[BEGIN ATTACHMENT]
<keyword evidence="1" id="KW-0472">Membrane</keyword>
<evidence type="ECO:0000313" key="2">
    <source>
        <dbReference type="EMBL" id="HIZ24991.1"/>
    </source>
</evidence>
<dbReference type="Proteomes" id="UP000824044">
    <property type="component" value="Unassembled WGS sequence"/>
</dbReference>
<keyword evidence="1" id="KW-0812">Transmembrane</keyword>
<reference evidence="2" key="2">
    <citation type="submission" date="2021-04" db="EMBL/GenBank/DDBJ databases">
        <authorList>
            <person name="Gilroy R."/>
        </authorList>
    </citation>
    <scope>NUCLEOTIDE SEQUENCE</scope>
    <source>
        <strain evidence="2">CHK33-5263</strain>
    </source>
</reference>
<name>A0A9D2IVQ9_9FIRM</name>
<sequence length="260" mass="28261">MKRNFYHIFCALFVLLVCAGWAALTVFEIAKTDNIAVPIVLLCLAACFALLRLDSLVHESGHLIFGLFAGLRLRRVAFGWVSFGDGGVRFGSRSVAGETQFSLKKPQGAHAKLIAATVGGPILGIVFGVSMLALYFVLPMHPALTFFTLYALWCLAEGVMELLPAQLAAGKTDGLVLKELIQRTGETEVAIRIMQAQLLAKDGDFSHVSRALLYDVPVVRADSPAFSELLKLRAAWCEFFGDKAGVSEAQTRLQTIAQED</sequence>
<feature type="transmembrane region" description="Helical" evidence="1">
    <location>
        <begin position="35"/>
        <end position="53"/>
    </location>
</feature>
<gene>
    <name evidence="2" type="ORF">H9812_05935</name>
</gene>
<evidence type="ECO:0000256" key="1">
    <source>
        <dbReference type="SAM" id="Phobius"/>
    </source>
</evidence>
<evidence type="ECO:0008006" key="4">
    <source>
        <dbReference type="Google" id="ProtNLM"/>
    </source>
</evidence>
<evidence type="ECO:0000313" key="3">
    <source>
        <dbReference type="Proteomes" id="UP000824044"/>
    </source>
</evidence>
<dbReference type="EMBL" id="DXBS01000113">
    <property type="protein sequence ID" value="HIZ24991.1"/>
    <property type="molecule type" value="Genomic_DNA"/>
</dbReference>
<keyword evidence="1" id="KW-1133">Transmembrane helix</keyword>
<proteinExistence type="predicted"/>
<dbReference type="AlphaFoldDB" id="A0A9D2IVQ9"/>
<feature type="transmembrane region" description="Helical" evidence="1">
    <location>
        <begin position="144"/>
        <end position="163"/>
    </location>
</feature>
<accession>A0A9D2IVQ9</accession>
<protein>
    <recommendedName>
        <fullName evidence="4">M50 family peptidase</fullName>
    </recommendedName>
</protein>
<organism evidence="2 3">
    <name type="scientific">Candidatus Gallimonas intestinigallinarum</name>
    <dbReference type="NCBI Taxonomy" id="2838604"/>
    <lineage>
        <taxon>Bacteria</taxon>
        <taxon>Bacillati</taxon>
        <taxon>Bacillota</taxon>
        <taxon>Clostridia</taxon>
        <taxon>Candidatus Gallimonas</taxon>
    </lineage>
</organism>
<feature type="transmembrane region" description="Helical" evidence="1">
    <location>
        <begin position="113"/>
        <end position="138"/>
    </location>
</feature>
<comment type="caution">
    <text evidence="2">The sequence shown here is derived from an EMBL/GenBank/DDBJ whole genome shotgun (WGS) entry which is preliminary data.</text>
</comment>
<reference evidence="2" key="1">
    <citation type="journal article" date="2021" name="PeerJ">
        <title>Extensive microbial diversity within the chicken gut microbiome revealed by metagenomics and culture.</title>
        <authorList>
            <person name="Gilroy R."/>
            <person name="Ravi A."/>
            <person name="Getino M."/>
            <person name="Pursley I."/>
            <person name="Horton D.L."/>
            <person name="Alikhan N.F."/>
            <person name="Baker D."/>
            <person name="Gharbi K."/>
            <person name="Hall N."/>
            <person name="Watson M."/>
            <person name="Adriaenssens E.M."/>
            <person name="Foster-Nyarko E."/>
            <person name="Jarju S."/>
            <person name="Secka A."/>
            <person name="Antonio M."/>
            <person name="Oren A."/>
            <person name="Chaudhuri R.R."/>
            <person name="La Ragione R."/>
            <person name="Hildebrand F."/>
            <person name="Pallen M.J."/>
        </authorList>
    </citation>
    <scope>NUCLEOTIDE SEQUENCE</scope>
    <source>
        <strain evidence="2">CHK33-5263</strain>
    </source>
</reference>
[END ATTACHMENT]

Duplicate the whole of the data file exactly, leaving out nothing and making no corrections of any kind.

<keyword evidence="1" id="KW-0472">Membrane</keyword>
<evidence type="ECO:0000313" key="2">
    <source>
        <dbReference type="EMBL" id="HIZ24991.1"/>
    </source>
</evidence>
<dbReference type="Proteomes" id="UP000824044">
    <property type="component" value="Unassembled WGS sequence"/>
</dbReference>
<keyword evidence="1" id="KW-0812">Transmembrane</keyword>
<reference evidence="2" key="2">
    <citation type="submission" date="2021-04" db="EMBL/GenBank/DDBJ databases">
        <authorList>
            <person name="Gilroy R."/>
        </authorList>
    </citation>
    <scope>NUCLEOTIDE SEQUENCE</scope>
    <source>
        <strain evidence="2">CHK33-5263</strain>
    </source>
</reference>
<name>A0A9D2IVQ9_9FIRM</name>
<sequence length="260" mass="28261">MKRNFYHIFCALFVLLVCAGWAALTVFEIAKTDNIAVPIVLLCLAACFALLRLDSLVHESGHLIFGLFAGLRLRRVAFGWVSFGDGGVRFGSRSVAGETQFSLKKPQGAHAKLIAATVGGPILGIVFGVSMLALYFVLPMHPALTFFTLYALWCLAEGVMELLPAQLAAGKTDGLVLKELIQRTGETEVAIRIMQAQLLAKDGDFSHVSRALLYDVPVVRADSPAFSELLKLRAAWCEFFGDKAGVSEAQTRLQTIAQED</sequence>
<feature type="transmembrane region" description="Helical" evidence="1">
    <location>
        <begin position="35"/>
        <end position="53"/>
    </location>
</feature>
<gene>
    <name evidence="2" type="ORF">H9812_05935</name>
</gene>
<evidence type="ECO:0000256" key="1">
    <source>
        <dbReference type="SAM" id="Phobius"/>
    </source>
</evidence>
<evidence type="ECO:0008006" key="4">
    <source>
        <dbReference type="Google" id="ProtNLM"/>
    </source>
</evidence>
<evidence type="ECO:0000313" key="3">
    <source>
        <dbReference type="Proteomes" id="UP000824044"/>
    </source>
</evidence>
<dbReference type="EMBL" id="DXBS01000113">
    <property type="protein sequence ID" value="HIZ24991.1"/>
    <property type="molecule type" value="Genomic_DNA"/>
</dbReference>
<keyword evidence="1" id="KW-1133">Transmembrane helix</keyword>
<proteinExistence type="predicted"/>
<dbReference type="AlphaFoldDB" id="A0A9D2IVQ9"/>
<feature type="transmembrane region" description="Helical" evidence="1">
    <location>
        <begin position="144"/>
        <end position="163"/>
    </location>
</feature>
<accession>A0A9D2IVQ9</accession>
<protein>
    <recommendedName>
        <fullName evidence="4">M50 family peptidase</fullName>
    </recommendedName>
</protein>
<organism evidence="2 3">
    <name type="scientific">Candidatus Gallimonas intestinigallinarum</name>
    <dbReference type="NCBI Taxonomy" id="2838604"/>
    <lineage>
        <taxon>Bacteria</taxon>
        <taxon>Bacillati</taxon>
        <taxon>Bacillota</taxon>
        <taxon>Clostridia</taxon>
        <taxon>Candidatus Gallimonas</taxon>
    </lineage>
</organism>
<feature type="transmembrane region" description="Helical" evidence="1">
    <location>
        <begin position="113"/>
        <end position="138"/>
    </location>
</feature>
<comment type="caution">
    <text evidence="2">The sequence shown here is derived from an EMBL/GenBank/DDBJ whole genome shotgun (WGS) entry which is preliminary data.</text>
</comment>
<reference evidence="2" key="1">
    <citation type="journal article" date="2021" name="PeerJ">
        <title>Extensive microbial diversity within the chicken gut microbiome revealed by metagenomics and culture.</title>
        <authorList>
            <person name="Gilroy R."/>
            <person name="Ravi A."/>
            <person name="Getino M."/>
            <person name="Pursley I."/>
            <person name="Horton D.L."/>
            <person name="Alikhan N.F."/>
            <person name="Baker D."/>
            <person name="Gharbi K."/>
            <person name="Hall N."/>
            <person name="Watson M."/>
            <person name="Adriaenssens E.M."/>
            <person name="Foster-Nyarko E."/>
            <person name="Jarju S."/>
            <person name="Secka A."/>
            <person name="Antonio M."/>
            <person name="Oren A."/>
            <person name="Chaudhuri R.R."/>
            <person name="La Ragione R."/>
            <person name="Hildebrand F."/>
            <person name="Pallen M.J."/>
        </authorList>
    </citation>
    <scope>NUCLEOTIDE SEQUENCE</scope>
    <source>
        <strain evidence="2">CHK33-5263</strain>
    </source>
</reference>